D.C.’s Missing Teens

There are a lot of “unsolved” mysteries out there, but this week, I found this case – or cases – weighing on my mind.

Let’s get this much straight – the viral Twitter post that you’ve probably seen claiming that 14 D.C.-area teen girls went missing in 24 hours has been debunked.

BUT – I still consider this mystery unsolved. Why?

Because one missing person is one too many.

This week’s post won’t be about theorizing, whodunnit or “evidence”. Instead, consider this a case “fact-check” and guide to action. This week, we’re looking at the reality behind missing teen cases in D.C. and what can be done to help find them.


If you haven’t heard about this story, here’s how it went down:

D.C. Police have started a new strategy for finding critical missing juveniles that includes sharing their missing posters on Twitter. However, some Twitter users perceived this to mean all of these girls had gone missing at once, or that there was a spike in missing girls in recent weeks. The tweet below went viral, setting off a firestorm of reactions and shares:

D.C. police did their best to try to explain the situation to the now thousands of people who started tweeting to them about the spike.

Still, responses spread quicker than answers, leading to increased outcry about the missing girls, even after some had been located. D.C. Police ultimately had a press conference, during which they explained the strategy and the statistics revealing that there has been no spike in missing D.C. girls. Media outlets eventually got ahold of the story, with many attempting to parse out what was fact and fiction.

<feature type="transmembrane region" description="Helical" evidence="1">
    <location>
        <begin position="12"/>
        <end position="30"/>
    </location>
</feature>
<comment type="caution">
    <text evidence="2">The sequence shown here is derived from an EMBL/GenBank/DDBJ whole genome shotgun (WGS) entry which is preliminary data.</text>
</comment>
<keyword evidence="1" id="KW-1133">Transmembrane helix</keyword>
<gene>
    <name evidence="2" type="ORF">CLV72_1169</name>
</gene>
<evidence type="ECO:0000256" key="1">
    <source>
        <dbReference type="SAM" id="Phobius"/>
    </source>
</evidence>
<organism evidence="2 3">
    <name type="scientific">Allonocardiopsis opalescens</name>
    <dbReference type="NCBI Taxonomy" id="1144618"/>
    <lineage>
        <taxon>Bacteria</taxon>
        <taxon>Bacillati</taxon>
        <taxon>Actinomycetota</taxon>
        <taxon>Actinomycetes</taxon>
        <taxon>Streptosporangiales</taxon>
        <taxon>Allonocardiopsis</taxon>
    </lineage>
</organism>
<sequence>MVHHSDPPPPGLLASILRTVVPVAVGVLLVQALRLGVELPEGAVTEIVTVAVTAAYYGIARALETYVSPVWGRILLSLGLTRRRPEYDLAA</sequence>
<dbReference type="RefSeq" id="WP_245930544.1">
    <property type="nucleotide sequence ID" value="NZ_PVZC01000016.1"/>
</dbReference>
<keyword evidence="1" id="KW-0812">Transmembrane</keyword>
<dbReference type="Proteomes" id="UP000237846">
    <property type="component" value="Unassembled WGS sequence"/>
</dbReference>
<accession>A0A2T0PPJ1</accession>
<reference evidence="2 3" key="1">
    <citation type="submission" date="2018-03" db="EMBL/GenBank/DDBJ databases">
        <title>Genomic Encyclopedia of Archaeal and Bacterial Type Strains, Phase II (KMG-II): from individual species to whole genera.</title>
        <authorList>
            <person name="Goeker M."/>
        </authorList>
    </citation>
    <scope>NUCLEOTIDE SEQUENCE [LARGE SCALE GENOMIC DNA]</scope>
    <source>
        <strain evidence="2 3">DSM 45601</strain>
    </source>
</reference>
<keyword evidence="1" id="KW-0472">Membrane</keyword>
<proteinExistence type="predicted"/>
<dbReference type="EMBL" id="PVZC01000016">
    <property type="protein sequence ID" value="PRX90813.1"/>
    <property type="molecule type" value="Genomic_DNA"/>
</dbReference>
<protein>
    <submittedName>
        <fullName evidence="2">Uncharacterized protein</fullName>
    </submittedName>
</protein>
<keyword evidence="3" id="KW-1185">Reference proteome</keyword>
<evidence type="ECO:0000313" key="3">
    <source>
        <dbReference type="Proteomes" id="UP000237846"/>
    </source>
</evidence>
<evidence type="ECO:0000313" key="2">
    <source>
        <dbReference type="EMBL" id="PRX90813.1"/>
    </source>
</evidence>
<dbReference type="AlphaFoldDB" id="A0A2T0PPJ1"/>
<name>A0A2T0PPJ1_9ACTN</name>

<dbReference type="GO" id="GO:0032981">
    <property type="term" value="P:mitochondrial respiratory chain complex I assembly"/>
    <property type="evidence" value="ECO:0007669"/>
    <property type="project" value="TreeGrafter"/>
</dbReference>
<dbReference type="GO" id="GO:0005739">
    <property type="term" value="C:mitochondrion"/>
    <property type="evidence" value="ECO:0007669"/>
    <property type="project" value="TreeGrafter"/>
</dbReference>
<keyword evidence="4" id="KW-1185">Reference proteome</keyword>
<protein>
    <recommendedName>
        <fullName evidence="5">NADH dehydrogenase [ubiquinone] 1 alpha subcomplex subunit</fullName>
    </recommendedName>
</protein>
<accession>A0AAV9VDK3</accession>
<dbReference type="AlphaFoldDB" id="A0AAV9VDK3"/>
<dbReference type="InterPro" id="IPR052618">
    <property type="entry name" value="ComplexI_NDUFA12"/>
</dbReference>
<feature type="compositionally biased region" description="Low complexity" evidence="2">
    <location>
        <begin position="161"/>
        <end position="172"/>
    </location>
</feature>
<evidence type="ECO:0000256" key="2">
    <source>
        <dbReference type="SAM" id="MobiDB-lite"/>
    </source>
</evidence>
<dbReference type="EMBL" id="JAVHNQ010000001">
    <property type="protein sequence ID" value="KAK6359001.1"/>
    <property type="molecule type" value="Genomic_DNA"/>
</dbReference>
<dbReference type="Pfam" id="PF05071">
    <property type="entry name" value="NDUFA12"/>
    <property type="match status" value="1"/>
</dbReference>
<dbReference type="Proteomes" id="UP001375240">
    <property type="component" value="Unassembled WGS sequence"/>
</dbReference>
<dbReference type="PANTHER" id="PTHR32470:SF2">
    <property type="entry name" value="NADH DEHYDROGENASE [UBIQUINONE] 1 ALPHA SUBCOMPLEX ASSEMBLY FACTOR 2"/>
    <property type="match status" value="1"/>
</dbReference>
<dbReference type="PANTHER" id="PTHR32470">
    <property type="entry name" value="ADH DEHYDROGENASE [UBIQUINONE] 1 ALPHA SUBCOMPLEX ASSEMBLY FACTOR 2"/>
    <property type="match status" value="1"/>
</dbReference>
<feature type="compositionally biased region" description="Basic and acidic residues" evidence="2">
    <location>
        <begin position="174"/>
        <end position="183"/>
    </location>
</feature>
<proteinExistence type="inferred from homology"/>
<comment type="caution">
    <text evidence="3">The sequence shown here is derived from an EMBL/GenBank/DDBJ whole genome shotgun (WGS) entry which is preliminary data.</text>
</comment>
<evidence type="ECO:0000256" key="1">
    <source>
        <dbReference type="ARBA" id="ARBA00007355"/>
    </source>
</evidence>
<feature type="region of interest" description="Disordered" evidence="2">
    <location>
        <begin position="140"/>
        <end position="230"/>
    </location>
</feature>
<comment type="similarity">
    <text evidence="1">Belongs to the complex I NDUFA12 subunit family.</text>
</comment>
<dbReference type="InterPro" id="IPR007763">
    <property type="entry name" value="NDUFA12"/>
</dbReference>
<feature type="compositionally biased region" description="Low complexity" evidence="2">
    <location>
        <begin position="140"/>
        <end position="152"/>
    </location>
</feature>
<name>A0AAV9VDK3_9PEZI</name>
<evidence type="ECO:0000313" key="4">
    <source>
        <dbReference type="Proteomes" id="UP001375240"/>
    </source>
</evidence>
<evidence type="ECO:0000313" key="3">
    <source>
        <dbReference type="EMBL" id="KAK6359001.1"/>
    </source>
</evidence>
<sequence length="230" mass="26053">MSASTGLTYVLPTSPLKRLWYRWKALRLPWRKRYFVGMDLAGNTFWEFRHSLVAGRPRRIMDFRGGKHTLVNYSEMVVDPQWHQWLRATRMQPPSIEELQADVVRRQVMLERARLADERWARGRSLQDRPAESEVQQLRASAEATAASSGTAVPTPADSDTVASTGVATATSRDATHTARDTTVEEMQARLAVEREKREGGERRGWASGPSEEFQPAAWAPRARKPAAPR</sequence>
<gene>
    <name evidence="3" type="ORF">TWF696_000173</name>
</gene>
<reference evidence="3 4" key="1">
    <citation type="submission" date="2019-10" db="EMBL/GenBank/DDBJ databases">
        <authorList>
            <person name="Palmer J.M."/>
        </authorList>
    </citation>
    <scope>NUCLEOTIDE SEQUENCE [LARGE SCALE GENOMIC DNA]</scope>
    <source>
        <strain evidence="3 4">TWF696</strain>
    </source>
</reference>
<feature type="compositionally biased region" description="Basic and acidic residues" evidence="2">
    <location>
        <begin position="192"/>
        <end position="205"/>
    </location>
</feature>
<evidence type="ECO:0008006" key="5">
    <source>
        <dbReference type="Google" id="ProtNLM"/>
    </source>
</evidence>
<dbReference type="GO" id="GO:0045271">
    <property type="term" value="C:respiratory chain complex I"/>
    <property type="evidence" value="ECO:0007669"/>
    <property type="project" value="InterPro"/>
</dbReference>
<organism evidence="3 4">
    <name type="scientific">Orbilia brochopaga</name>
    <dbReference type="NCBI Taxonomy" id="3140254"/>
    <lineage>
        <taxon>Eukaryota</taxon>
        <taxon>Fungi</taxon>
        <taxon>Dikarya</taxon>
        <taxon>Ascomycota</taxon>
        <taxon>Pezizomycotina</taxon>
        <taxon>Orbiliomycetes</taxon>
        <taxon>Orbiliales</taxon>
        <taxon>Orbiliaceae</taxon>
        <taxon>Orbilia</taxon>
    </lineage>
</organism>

To clear up any misconceptions, here are the hard facts:

Blog Infographic

Data retrieved on 3/29/2017 from here and here.

So, if the statistics show no spikes, the teens left voluntarily, and there’s no evidence of foul play, everything is okay, right?



While the dust seems to have settled around the specific viral post for now, the reality of missing teens of color in D.C. – and across the nation – has been brought to light for many. What issues? There are many.


According to the Black & Missing Foundation, 36.7 percent of missing teens in the U.S. in 2016 were black. That number is staggering, considering black Americans make up 13.3 percent of the U.S. population. Even the statistics from the graphic above show the missing D.C. teen population is entirely either black or Latinx. However, it is hard to parse out data about missing Latinx teens – both the D.C. Police Department and the FBI lump missing “Hispanic” persons into the “White” category in their missing persons statistics. It’s also hard to concretely find the full total because teens of color are often immediately labeled “runaways” instead of actual missing persons.

Chart from the Black & Missing Foundation of 2016 Missing Juvenile Cases Reported in the Entire U.S.

Amber alerts can only be issued if the police confirm that the teen has been abducted. The inconsistencies in classifying missing minority teens can sometimes result in cases that may be abductions, but slip through the cracks.